- Short interest in ‘Craiglist of China’ touches all-time high
- Backers include Chinese tech companies Baidu, Tencent, JD.com
Bitauto Holdings Ltd., the Chinese car-listing website whose rally two years ago lured hedge funds including Tiger Management LLC, is attracting a different kind of investor these days: bears.
Bets that the U.S.-traded stock will decline climbed to a record high last week, according to short interest data compiled by Bloomberg and Markit Ltd. No matter that the shares have already lost about half their market value in the past year as China’s economic slowdown crimps the Beijing-based company’s sales.
Bitauto’s free cash flow turned negative in 2015 as it boosted spending to better compete with its main rival, Autohome Inc. Revenue growth is projected to drop to 35 percent in 2016 from 63 percent last year, according to the average estimate of 10 analysts surveyed by Bloomberg. At the same time, China’s economy, which expanded at the weakest pace in 25 years in 2015, is projected to slow even further this year, damping the broader outlook for consumer spending.
“People are not too excited about what Bitauto has been able to achieve,” Brad Gastwirth, the chief executive officer of ABR Investment Strategy, who has been covering Chinese stocks for about 10 years and likes travel companies including Ctrip.com International Ltd, said by phone from Florida. “Concern is growing that the rate of economic growth is slower than we think, which adds another layer of skepticism.”
Sometimes called the “Craigslist of China” for its similarity to the U.S.-based listings site, Bitauto got its start as a platform to connect auto buyers and sellers. Purchasers use it to find information on promotions, read reviews and leave feedback. Dealers can list their advertisement and create online showrooms after paying a subscription fee.
Lately, Bitauto has focused on expanding its “online to offline” services. Toward that end, managers said in the first-quarter earnings conference call that they had increased the total number of employees by 65 percent in 12 months to 5,692, which was primarily in customer support service teams “as the company expands its offline service infrastructure to enhance the automobile buying experience.”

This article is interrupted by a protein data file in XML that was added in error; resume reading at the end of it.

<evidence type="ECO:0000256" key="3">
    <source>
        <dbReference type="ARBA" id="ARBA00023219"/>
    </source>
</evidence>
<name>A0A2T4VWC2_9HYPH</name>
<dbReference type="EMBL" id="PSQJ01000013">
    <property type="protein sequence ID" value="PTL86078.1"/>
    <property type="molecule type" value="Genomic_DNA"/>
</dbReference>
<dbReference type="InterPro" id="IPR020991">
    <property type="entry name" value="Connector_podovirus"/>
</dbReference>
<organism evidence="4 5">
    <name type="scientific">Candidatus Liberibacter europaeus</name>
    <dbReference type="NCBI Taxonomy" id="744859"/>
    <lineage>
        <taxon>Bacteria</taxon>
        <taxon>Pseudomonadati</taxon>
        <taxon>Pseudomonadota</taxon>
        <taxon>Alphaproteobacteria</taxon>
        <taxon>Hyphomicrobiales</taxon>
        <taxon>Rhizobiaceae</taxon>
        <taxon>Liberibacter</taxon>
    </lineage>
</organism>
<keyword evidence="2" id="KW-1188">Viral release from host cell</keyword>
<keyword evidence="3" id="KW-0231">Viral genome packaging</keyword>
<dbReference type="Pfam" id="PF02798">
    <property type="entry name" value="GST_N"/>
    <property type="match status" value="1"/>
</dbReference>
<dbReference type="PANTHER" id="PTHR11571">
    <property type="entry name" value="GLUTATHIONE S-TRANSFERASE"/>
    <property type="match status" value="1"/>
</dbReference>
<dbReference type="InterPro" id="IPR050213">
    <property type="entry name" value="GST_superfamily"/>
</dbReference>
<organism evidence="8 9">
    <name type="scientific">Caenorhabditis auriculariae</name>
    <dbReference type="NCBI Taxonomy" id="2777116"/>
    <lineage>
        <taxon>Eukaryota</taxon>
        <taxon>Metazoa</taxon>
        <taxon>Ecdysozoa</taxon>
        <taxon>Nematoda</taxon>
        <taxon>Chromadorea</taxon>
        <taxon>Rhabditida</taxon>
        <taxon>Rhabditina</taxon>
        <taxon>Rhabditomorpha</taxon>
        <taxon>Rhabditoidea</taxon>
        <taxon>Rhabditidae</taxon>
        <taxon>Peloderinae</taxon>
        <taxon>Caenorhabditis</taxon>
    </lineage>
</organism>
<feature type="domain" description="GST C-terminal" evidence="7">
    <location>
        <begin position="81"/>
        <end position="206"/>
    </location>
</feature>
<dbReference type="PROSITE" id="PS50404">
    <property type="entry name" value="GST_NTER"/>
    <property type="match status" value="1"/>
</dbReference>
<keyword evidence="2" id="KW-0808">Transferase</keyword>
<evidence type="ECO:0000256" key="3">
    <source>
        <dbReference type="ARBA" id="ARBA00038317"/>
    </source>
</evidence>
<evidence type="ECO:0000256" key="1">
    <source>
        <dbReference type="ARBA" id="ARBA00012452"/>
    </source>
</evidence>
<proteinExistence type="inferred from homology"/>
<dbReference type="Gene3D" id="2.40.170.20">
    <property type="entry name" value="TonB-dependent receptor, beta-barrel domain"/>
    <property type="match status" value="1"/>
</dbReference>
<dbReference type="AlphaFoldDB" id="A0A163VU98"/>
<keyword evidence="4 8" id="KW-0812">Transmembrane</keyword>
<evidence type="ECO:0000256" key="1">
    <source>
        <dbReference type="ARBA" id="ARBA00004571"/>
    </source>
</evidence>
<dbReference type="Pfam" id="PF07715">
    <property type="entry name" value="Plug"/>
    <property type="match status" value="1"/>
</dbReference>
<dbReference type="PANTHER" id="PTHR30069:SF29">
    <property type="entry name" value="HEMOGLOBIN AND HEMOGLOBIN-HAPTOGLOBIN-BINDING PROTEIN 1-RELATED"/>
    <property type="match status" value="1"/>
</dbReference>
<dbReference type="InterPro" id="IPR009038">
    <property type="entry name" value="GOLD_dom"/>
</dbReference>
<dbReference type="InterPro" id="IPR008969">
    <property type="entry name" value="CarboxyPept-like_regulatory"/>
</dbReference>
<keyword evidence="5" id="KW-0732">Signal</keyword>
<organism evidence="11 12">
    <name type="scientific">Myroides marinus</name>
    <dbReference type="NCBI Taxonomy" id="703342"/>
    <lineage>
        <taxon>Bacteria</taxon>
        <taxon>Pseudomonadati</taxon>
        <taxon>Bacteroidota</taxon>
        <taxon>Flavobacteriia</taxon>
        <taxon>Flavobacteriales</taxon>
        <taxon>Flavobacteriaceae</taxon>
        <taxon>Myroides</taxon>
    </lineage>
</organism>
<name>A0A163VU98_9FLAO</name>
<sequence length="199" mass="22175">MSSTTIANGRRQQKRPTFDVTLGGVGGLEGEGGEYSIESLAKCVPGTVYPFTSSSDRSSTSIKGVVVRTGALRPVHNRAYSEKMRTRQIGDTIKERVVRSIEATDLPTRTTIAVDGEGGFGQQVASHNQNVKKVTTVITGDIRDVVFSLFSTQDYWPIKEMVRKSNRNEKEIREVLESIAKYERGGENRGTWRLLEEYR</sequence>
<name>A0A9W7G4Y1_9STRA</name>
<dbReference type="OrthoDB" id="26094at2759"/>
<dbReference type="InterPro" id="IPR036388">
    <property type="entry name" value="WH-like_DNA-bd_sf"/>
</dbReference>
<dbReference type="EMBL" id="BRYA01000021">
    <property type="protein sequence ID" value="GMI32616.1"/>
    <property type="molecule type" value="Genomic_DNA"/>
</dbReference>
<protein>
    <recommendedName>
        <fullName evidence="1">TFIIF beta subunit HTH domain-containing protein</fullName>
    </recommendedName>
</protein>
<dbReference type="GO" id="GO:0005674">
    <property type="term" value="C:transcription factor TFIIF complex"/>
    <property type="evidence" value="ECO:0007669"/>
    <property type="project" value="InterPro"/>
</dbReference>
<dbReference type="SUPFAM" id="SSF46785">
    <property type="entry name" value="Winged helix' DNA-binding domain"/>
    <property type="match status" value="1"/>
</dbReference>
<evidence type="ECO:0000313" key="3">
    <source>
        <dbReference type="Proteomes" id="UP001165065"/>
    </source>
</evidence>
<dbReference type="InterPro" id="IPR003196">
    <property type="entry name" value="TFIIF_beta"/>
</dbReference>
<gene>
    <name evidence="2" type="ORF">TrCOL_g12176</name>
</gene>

Tiger Global, which in September 2014 held a 14.9 percent stake in Beijing-based Bitauto reduced its holding to zero within a year. The stock rallied 120 percent that year, following a 338 percent surge in 2013. Bitauto’s press service did not respond to phone calls and an e-mail seeking a comment on the increase in short interest.
Bitauto does have its supporters. Baidu Inc., Tencent Holdings Ltd. and JD.com Inc., some of China’s largest technology companies, have each pledged to invest $50 million. Together, they’ll own almost 34 percent, according to a statement last month.
“To some extent, this is a seal of approval,” Derek Yan, a research analyst at KraneShares, which oversees four China-focused exchange-traded funds, said by phone from New York. “When you have some really big firms supporting the company, investors view this as a sign that a period of an online to offline transition will be successful.”
On a scale from 1 to 5, Bitauto has a consensus recommendation of 4.1, above the 3.8 average of 10 similar companies worldwide. The shares sell for 17 times projected earnings, the third-cheapest among global peers.
China’s GDP will probably grow 6.5 percent in 2016, according to the average estimate of 51 economists surveyed by Bloomberg. This compares with a 8.3 percent average rate of growth from 2010 to 2015.
For Bitauto, which together with its rival Autohome Inc. dominate China’s online auto sales industry, this could mean a blow to the rate of sales growth. The stock has lost about two thirds of its market value since peaking at $96.14 a share in August 2014. Bitauto rose 1.2 percent to $27.27 on Friday.
The stock’s slide widened even after Bitauto was named among 14 U.S.-traded Chinese stocks that MSCI Inc. added to is benchmark indexes, opening up a broader pool of investors to buy stakes.
“The automobile category has a high exposure to the economy, and a slowdown in the rate of expansion adds to a negative sentiment,” Henry Guo, a a New York-based analyst at M Science, said by phone. “Investors may see a long-term potential in the company, but they don’t have high hopes in the short term.”